Purpose – The purpose of this paper is to investigate, through metaphor analysis, the complex nature of the work undertaken by waiters and pursers on-board cruise ships. This is an under-researched field and empirical research has produced some interesting perceptions that these groups of workers have of themselves, of others, and of the world in which they work and live.
Design/methodology/approach – A total of 20 semi-structured interviews were conducted over the telephone from a sample of international participants. The datawere analysed using a metaphor analysis.
Findings – There were three clusters of metaphorical illustration found: metaphors of the ship, metaphors of the environment, and metaphors of their occupation. The metaphors of the environment were split into two sub-clusters. One explored how participants understood the ship’s space or work setting, and the second identified the strategies used as participants negotiated their way through their working and social lives. The stories collected from the workers have produced a very different but realistic perspective of the working lives of waiters and pursers.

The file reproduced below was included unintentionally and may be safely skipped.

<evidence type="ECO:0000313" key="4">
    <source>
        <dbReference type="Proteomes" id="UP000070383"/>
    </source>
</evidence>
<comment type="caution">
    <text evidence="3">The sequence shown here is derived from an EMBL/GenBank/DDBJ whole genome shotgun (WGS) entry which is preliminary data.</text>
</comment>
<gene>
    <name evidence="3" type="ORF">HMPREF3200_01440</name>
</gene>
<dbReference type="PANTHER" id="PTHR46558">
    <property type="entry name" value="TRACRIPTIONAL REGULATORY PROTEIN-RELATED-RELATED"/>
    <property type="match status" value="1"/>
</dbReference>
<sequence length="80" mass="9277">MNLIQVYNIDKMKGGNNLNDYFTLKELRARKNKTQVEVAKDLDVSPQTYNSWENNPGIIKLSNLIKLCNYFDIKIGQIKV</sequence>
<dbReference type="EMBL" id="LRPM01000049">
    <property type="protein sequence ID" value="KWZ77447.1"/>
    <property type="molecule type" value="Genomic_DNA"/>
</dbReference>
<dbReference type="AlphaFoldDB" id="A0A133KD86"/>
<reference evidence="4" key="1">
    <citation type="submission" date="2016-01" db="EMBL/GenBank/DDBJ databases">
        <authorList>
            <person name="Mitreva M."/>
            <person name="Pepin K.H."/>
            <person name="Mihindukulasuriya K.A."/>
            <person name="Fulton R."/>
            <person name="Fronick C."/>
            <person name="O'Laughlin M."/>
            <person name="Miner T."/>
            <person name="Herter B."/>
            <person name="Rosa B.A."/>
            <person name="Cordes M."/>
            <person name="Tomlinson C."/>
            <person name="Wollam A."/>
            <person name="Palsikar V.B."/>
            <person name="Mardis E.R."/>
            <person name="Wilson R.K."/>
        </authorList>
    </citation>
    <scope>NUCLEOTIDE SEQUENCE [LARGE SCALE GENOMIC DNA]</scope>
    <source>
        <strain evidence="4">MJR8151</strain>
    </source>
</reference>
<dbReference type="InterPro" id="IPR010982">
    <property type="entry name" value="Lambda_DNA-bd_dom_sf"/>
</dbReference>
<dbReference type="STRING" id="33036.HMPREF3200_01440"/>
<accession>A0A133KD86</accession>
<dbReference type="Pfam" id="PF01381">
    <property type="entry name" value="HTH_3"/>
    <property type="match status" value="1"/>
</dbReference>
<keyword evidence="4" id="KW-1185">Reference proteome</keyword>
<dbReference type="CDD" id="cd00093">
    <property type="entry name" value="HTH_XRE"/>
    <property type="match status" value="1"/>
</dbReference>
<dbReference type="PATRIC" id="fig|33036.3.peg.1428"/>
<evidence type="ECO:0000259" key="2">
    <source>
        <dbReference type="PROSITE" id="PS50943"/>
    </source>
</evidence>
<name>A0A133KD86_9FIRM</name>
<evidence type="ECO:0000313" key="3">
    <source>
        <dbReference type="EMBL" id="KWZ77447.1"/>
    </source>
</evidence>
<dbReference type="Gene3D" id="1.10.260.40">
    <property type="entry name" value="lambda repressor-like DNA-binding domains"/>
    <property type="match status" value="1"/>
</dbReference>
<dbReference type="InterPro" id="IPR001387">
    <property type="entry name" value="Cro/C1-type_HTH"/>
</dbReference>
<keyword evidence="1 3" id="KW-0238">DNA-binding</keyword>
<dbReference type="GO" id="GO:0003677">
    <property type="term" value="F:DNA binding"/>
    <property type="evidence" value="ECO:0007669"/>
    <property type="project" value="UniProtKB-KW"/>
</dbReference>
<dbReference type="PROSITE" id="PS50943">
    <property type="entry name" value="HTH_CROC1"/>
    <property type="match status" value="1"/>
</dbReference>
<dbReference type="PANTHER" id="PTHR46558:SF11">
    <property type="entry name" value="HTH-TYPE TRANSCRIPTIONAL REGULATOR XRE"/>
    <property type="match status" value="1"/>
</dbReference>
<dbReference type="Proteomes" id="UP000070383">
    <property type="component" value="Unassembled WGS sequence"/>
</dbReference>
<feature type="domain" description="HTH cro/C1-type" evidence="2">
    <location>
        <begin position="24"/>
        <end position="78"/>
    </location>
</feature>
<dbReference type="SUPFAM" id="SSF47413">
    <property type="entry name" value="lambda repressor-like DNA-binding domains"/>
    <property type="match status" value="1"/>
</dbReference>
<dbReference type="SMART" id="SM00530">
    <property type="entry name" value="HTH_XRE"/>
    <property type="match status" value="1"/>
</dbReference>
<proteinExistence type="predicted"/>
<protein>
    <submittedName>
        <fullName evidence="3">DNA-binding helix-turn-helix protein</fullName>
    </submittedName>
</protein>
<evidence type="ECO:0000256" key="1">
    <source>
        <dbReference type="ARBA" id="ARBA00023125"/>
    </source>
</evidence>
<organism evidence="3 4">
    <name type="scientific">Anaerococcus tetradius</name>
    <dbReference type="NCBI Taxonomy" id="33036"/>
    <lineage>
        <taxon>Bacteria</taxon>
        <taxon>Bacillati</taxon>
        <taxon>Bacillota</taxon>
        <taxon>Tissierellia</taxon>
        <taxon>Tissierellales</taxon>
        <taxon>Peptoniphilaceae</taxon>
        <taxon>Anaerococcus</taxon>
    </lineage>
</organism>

Research limitations/implications – Metaphors can only offer a partial view of a social phenomenon, rather than an all-encompassing view, which are furthermore specific to the research setting. Notably, for half of all participants English was not their first language, and consequently this may have had an impact upon their use of metaphors.
Practical implications – This research highlights the socio-employment relationship and complexities of working on cruise ships. In particular, it recognises behavioural learning practices and organisational bureaucratic utilities, which the industry relies upon for managing employees.
Originality/value – This study contributes new knowledge in an under-researched context exploring the sociological lives of hospitality cruise ship workers. The use of metaphor analysis has provided an interesting and useful route to extend understanding of cruise ship work.
|Number of pages||16|
|Publication status||Published - 29 Jul 2014|
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- Department of Logistics, Marketing, Hospitality and Analytics - Subject Group Leader (T&L)
- Huddersfield Business School
- Northern Productivity Hub - Member